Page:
The Killers of 1914, Part 1
The Imperial Russian Machine-Guns
By David Hughes
November 2016

Most people think of machine guns, endlessly crackling into waves of oncoming infantry, as the great killing machines of the First World War. In truth it was the artillery that caused most of the deaths, but in the opening year, the machine gun was the great reaper of lives. Most Anglo-Saxons, brought up on tales of the Somme and Passchendaele, think instinctively of the trench warfare of the Western Front as where the heaviest losses and greatest butchery took place.

In reality the loss rate of both the Entente and the Central Powers was at its greatest in the open warfare in the start and end of the war. Nowhere was this more evident than on the Eastern Front in 1914. At a conservative estimate, about 1 million casualties were taken in a couple of months and a very large proportion of these fell to the relatively few machine guns that were in operation. First we cover those of the Imperial Russian Army which take a prominent role in August 1914 and Fall of Empires. As mentioned before (see Daily Content's Armies of the Tsar), it is a grave mistake to assume that the Russians were badly equipped. They may have had abominable and self-serving senior officers, their heavy guns may have been emplaced in fortresses instead of supporting infantry, but there was nothing wrong with their infantry weapons.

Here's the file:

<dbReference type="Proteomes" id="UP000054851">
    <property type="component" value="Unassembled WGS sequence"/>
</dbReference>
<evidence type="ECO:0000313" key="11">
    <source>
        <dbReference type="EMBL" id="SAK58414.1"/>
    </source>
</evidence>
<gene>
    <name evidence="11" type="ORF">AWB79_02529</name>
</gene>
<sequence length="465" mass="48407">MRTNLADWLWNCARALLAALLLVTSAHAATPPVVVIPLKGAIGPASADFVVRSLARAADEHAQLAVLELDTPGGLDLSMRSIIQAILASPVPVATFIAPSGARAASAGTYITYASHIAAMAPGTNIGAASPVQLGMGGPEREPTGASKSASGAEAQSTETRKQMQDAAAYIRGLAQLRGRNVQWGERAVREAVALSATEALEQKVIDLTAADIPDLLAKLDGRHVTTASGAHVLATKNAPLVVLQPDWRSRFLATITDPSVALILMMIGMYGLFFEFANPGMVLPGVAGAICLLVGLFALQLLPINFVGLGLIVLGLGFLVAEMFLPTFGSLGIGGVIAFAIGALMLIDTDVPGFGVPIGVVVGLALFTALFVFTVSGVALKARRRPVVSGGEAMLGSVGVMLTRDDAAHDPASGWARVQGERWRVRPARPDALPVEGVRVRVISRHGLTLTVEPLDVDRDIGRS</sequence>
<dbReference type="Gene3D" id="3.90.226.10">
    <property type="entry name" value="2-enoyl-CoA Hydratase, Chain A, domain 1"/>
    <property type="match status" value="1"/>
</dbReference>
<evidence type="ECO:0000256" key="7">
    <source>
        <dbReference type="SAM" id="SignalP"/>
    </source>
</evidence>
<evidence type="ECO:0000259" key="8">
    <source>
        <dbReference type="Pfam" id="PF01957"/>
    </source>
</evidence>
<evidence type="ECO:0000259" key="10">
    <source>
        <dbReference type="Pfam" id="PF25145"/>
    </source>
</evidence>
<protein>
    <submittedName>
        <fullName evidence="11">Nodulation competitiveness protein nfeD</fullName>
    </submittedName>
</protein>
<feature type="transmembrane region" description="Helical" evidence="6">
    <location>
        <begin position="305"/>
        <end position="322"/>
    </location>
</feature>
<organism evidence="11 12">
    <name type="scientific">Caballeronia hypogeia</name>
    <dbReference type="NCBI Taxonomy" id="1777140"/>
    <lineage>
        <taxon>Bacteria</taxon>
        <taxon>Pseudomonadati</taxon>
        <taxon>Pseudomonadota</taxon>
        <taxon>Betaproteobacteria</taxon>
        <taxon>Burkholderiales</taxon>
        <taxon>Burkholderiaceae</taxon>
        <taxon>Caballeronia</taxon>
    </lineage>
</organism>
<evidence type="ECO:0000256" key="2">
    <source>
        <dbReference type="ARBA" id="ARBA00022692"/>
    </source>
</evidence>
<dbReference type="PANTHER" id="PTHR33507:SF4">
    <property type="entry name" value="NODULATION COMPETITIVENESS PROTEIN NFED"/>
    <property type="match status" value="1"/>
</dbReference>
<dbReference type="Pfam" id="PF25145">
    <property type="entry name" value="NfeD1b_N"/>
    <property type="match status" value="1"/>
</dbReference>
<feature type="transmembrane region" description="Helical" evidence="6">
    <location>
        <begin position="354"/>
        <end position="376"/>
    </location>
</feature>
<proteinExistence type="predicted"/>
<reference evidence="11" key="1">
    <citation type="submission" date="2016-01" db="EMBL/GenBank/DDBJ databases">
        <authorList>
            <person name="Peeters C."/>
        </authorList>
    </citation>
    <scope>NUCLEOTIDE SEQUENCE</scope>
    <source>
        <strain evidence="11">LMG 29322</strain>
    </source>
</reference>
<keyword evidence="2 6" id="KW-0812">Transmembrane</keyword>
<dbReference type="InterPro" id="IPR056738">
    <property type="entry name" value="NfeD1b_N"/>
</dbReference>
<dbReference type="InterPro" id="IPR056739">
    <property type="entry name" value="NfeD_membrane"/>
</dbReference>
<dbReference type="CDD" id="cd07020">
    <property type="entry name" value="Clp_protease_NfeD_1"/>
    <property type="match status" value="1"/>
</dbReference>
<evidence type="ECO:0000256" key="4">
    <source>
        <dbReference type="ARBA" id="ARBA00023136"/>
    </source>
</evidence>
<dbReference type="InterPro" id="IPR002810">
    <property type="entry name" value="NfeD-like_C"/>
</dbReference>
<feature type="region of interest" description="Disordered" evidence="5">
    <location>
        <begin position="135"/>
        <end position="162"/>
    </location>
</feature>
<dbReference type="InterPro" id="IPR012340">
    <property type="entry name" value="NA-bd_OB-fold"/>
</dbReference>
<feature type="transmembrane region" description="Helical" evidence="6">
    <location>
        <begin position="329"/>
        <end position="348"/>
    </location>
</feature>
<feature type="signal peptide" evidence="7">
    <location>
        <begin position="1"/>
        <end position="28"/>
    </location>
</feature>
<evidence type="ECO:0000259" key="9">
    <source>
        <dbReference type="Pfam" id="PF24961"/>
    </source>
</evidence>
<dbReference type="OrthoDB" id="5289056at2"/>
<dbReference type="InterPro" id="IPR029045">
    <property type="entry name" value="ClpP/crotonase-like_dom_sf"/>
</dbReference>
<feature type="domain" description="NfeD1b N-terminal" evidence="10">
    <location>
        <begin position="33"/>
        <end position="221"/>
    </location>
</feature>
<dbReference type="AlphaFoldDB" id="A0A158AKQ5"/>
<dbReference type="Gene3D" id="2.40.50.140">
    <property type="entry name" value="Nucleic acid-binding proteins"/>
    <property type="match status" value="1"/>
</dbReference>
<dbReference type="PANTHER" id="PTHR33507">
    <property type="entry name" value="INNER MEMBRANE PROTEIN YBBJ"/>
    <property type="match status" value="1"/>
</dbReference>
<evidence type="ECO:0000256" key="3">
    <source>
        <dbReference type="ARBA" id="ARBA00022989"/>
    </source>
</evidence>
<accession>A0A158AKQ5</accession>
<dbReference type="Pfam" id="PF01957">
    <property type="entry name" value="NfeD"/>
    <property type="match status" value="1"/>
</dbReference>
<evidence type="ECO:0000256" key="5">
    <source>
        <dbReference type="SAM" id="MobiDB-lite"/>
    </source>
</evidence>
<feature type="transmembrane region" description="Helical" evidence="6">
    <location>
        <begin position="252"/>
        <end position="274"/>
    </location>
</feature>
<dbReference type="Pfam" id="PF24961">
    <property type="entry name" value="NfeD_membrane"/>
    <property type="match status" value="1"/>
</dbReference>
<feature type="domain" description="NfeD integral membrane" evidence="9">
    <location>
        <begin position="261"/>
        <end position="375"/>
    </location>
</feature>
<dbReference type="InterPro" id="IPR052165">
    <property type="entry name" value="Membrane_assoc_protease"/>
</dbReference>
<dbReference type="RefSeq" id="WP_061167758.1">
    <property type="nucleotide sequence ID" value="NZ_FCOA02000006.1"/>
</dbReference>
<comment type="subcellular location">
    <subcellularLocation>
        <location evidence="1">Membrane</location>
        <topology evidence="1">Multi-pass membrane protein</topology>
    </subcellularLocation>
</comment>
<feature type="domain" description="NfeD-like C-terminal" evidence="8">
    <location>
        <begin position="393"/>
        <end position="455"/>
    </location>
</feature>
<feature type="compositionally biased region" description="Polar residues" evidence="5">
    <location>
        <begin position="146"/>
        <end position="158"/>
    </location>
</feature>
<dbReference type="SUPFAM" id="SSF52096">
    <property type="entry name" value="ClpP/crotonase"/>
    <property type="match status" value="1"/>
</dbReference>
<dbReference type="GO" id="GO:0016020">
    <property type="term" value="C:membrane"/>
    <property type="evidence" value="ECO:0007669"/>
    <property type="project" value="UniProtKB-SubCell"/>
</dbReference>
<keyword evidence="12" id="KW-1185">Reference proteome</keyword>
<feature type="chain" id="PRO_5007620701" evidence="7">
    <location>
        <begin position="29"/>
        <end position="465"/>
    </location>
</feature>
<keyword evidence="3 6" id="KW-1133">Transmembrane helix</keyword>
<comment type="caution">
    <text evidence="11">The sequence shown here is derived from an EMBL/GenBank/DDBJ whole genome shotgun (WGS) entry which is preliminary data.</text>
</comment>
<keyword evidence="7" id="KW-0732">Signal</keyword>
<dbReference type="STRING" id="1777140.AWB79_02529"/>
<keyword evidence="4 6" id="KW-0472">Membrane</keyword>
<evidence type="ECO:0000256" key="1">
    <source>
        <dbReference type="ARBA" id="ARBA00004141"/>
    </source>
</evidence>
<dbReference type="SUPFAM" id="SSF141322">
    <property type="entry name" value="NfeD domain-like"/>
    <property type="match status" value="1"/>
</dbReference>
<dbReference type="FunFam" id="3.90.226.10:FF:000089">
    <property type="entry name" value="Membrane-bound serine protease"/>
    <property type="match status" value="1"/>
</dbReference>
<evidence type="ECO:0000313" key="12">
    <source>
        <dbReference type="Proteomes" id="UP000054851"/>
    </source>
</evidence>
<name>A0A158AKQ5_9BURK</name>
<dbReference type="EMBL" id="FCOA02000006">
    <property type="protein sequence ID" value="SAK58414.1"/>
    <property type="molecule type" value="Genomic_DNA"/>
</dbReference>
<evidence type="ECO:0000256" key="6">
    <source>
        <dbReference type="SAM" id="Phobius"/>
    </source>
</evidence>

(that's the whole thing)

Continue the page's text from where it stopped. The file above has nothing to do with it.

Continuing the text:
The Maxim M1910 on its extendable legs.


The most important was the Maxim M1910 medium machine gun whose working parts were an almost exact copy of the British 1905-pattern gun. Almost because it fired the Russian 7.62mm cartridge (known as the "three-line," in other words .30) rather than the British .303. It had a water-cooling jacket wrapped around the barrel, was automatic-only, and fired at 600 rounds per minute from canvas cartridge belts. Experts on the Panzer Grenadier system should note that this was close to its realistic sustained rate of fire, unlike weapons such as the MG-42 and Bren, which could only reach less than half that rate due to the need to change barrels and/or check firing to cool the barrel. For all practical purposes it was also identical to the German sMG 08, weighing a bit less at 44 pounds, though still with another nine pounds of water in the jacket. Most thought it superior to the Austro-Hungarian Schwartzlose (seen in Fall of Empires), but believed the Maxim inferior to the significantly lighter British Vickers that appeared in 1912.